Boston Bombing News from CS Monitor & McClatchy
Jonathan Landay of McClatchy:
The peace of a historic and festive event was shattered Monday when two bombs exploded near the finish line of the Boston Marathon, killing three people, including an 8-year-old, and injuring at least 130 more.
The near-simultaneous blasts shattered windows and sent runners and onlookers fleeing through curtains of thick gray smoke. Police and emergency personnel rushed to aid casualties lying on the blood-stained pavement.
Eight children were among the injured.
No one claimed credit for the carnage in the city known as the Cradle of Liberty on the day celebrated as Patriots Day, and law enforcement authorities were reluctant to characterize the attack. But the bombings immediately drew fears that terrorists were responsible. As many as five other explosive devices were reported to have been found in the city.
Boston area hospitals reported many victims of the blasts to be in critical condition with blast injuries to their arms and legs. At least 10 amputations were reported. The closest hospital to the bomb site, Massachusetts General Hospital, was treating 22 victims, including six in critical condition, said spokeswoman Kristen Chadwick.
At Boston Medical Center, a spokesman said its staff was treating 20 victims, including two children, but declined to describe their condition.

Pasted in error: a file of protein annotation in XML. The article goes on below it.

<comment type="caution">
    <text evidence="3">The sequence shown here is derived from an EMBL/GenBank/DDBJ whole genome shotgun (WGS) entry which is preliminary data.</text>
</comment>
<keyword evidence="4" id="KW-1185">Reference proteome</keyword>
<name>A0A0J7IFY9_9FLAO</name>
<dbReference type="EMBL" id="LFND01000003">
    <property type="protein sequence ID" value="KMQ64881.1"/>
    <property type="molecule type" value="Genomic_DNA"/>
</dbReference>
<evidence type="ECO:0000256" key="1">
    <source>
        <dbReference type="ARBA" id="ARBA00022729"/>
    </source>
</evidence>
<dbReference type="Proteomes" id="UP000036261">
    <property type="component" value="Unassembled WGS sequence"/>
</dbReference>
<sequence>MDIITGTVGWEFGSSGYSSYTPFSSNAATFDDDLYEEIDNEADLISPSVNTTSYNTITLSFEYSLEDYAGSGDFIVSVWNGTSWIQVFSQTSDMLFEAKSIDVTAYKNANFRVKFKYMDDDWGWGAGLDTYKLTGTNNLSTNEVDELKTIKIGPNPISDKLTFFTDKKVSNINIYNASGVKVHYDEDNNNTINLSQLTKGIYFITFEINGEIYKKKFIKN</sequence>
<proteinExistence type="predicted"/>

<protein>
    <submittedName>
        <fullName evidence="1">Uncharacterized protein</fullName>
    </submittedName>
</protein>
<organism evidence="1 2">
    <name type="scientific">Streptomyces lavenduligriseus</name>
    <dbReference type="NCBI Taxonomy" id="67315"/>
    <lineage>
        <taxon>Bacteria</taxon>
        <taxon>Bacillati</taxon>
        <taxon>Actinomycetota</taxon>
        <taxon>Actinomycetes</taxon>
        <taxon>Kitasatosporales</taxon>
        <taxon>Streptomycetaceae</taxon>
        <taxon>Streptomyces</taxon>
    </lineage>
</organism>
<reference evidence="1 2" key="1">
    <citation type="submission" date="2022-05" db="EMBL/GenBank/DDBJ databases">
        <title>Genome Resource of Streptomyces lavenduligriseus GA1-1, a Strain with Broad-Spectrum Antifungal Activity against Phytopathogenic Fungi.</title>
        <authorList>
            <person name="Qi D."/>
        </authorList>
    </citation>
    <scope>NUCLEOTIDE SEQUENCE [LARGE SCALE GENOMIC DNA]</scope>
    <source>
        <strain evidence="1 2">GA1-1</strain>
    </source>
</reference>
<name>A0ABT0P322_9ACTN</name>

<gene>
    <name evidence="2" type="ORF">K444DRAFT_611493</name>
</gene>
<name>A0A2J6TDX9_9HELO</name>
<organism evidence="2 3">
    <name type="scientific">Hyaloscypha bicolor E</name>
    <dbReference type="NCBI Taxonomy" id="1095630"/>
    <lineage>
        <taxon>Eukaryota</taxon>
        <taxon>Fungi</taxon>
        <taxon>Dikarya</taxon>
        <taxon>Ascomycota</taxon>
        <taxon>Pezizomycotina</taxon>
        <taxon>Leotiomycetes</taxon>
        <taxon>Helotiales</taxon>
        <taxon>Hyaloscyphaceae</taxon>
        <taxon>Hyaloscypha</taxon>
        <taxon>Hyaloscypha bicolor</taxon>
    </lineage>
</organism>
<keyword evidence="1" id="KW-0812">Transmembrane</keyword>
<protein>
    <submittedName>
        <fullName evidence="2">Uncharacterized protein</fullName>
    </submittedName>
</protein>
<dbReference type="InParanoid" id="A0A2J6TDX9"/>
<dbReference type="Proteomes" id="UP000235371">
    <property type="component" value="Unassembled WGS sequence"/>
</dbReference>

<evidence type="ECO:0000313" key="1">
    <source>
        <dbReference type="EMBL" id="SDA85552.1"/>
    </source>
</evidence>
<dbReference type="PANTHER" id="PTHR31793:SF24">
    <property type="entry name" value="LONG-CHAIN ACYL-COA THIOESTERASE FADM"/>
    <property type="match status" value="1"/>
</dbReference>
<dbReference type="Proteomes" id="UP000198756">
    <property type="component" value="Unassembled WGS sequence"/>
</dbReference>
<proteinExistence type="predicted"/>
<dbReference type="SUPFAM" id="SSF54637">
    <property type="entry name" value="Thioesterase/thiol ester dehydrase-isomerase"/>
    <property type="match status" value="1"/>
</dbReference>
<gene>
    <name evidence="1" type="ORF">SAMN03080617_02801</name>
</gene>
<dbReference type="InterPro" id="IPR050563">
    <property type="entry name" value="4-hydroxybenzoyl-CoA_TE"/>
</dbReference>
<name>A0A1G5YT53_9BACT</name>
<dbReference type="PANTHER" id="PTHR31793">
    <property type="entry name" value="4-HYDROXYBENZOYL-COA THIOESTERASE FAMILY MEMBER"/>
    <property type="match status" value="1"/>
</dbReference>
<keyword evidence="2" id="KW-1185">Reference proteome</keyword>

Jeremy Lechan, a spokesman for the Tufts Medical Center, where nine victims were taken, said that five of the patients were in surgery with significant injuries, but none life-threatening.
“Four of the surgical cases were serious orthopedic and neuromuscular trauma to the lower legs, with open fractures, some others have shrapnel wounds and ruptured ear drums,” he said.
The blasts occurred about 100 yards apart, close to the finishing line of the historic 26.2-mile race, on Boylston Street, which courses through a popular shopping and dining area of Boston known as Back Bay.
The first blast went off shortly before 2:50 p.m., about four hours into the race. It was quickly followed by the second. An estimated 9,000 of the 26,000 runners were still out on the course when the devices erupted in flaming gusts that twisted railings on the sidewalks into tangles of metal and wood that rescuers had to wrench into the street to reach casualties.
Boston’s Logan Airport was briefly shut down for a security sweep after local law enforcement officials asked the Federal Aviation Administration to place a temporary flight restriction over a 3.5-mile radius of the city.
“Everything has frozen and stopped,” Greg Hall, 58, of Kansas City, Mo., said shortly after the explosions. “You can’t get in or out. Traffic is just snarled. There are emergency vehicles everywhere.”
Hall, who was in Boston with some 125 runners from Kansas City, said he didn’t know if any were hurt.
Mark Potok, a spokesman for the Southern Poverty Law Center, which monitors extremist groups, said that April 19 – which falls on Friday – is an “iconic day in the calendar of the American right, but I don’t see anything in the target or this date that tells us anything definitive."